The Value of Divine Revelation: Two Opposite Perspectives

“Where there is no vision, the people perish: but he that keepeth the law, happy is he” (Prov. 29:18).  This passage gives insights concerning divine revelation.  On the one hand is the burden where God’s message is absent while the other hand shows the blessing of its presence in a person’s life.  The Bible is filled with passages that address the need for all to have divine instructions and the application of it.  Consider three points from this passage.

  1. The Prophetic Word and the Law. The Hebrew word that is translated “vision” in this passage is the word meaning “divine communication in a vision, oracle, prophesy” (Brown, Driver, Briggs: Hebrew and English Lexicon, p. 303).  The Hebrew word that is translated “law” in this passage is the word meaning “direction, instruction, law” (BDB, p. 435).  Both terms refer to the revelation that comes from God whether spoken through the prophet (cf. Heb. 1:1) or the written revelation from former prophets, like Moses.  While today all scripture is inspired of God (cf. 2 Tim. 3:16) and God’s entire revelation for man’s needs has been given (cf. Jude 3), when Solomon gave this proverb, the Holy Spirit communicated the will of God through visions, dreams, etc. as well as the written word that was then in existence.  The silence of God as well as the speaking of God is seen in this passage through the words “where there is no vision” and “he that keepeth the law.”  Therefore, there is a marked difference between the value of the existence of divine revelation and the absence of it.  Having revelation is good.  Having no revelation is bad.  Therefore, here is another case for the spreading of the gospel to the world.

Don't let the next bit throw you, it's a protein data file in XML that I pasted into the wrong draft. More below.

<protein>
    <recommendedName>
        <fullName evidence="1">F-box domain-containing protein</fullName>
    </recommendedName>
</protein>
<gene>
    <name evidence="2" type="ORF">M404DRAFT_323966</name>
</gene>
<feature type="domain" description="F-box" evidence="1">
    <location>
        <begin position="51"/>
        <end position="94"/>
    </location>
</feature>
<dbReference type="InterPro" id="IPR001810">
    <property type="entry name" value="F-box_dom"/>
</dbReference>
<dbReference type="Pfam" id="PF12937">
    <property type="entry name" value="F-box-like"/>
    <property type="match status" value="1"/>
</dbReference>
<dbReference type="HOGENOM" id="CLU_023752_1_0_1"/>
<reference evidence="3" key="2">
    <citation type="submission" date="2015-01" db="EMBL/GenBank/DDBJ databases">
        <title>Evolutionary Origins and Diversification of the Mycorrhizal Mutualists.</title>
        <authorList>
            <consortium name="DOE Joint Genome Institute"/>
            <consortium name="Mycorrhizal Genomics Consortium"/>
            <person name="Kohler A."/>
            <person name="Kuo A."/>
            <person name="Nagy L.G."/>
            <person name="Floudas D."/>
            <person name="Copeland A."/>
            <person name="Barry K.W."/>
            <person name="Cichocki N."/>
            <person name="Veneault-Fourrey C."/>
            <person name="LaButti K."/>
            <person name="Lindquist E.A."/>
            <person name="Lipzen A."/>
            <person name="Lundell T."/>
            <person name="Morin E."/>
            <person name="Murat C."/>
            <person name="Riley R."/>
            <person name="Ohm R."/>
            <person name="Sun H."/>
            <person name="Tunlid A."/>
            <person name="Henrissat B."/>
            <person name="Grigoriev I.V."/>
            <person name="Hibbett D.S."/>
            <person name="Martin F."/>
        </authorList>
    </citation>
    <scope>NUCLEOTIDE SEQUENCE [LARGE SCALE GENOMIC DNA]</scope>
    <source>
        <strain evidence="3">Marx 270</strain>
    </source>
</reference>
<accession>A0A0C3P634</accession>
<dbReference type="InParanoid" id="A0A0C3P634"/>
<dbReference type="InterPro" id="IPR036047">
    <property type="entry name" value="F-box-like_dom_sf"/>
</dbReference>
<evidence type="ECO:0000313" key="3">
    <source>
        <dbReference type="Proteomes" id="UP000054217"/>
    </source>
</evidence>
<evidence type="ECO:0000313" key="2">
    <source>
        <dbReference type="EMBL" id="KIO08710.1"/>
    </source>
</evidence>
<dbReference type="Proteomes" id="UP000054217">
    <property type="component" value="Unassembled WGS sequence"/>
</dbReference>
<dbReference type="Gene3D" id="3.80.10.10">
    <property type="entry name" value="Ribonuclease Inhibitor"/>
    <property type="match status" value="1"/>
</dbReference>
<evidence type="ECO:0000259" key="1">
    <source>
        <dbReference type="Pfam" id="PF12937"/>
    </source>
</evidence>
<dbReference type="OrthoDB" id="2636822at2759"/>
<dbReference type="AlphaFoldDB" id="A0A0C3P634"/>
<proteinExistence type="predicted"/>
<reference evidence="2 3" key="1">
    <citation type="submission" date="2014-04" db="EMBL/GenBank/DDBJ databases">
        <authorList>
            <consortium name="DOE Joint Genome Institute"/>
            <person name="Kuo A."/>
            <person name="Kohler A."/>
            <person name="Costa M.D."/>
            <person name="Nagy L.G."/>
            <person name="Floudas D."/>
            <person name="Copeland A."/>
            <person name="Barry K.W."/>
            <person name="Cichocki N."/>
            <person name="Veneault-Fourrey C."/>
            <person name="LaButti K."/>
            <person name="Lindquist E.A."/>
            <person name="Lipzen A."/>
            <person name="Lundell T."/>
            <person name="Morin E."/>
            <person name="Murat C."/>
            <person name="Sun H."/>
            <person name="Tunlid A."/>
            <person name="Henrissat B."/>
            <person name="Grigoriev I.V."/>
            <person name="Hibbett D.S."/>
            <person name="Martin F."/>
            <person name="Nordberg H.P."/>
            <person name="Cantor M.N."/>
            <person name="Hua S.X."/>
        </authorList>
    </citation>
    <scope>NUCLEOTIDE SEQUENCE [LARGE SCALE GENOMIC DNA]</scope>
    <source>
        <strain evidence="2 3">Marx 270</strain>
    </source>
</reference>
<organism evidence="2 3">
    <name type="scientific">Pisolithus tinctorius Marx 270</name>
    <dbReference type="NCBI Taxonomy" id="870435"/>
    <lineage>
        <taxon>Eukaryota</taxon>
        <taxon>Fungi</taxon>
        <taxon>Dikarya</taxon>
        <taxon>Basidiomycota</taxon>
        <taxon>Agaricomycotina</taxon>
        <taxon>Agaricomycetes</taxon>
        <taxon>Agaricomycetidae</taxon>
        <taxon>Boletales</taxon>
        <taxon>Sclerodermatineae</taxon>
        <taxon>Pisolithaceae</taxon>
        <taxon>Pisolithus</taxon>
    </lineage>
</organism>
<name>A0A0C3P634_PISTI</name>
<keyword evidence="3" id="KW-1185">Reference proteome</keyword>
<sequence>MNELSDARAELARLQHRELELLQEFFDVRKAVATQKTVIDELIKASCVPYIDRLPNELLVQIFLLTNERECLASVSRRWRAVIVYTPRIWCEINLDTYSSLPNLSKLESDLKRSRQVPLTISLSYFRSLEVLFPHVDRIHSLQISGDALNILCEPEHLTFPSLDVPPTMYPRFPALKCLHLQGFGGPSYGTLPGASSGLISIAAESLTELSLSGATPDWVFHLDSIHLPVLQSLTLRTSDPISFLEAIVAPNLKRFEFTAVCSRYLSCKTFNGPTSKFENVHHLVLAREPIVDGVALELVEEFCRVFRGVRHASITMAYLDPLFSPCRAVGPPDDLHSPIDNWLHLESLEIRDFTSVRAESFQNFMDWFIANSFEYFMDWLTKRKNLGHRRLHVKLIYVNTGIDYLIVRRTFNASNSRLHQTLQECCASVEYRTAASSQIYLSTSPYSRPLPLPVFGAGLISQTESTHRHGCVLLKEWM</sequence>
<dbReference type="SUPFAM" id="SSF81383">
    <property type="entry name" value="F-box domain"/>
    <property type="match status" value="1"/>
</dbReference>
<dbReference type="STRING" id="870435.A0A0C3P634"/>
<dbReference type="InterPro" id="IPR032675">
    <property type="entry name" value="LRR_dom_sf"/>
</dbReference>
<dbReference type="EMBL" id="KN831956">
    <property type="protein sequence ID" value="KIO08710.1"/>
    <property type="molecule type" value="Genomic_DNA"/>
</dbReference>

2. The Perishing of Some and Happiness of Others. The Hebrew word translated “perish” in this passage is from the word meaning “to let go, let alone” (BDB, p. 828) hence the clause “the people is let loose, lacks restraint” (BDB, p. 829).  This same word is found in Eliphaz’ words to Job, “Yea, thou castest off fear, and restrainest prayer before God” (Job 15:4).  This is the same problem that Aaron created for the first generation out of Egypt when he permitted them to follow idolatry while Moses was on the mount (cf. Ex. 32:25, ESV).  The thought of a people perishing where there is no divine revelation is seen in that there is no restraint for controlling a people who do not have God’s word.  On the other hand, the one who has the revelation of God and keeps it finds a pleasant life.  This is seen in Psalms 1:1-3 as well as in Luke 8:15.
  3. The Power of the Absence and Presence of the Word. People are destroyed for a lack of knowledge (cf. Hosea 4:6).  Man is blind without guidance from divine revelation (cf. 2 Cor. 4:4).  Where the presence of the word is among people, they have access to all the blessings from it (cf. Acts 10:33).  Consider the nations of the world where the Bible is not present or a lack of study of the Bible is not found and one can easily see the destructive power of the absence of the word of God.  Look at the lives of people where the Bible is valued the most and studied supremely with daily applications and see the benefits that come from such.  Paul told Timothy, “Meditate upon these things; give thyself wholly to them; that thy profiting may appear to all” (1 Tim. 4:15).  The value of divine revelation is clearly seen in the product.

Jimmy Clark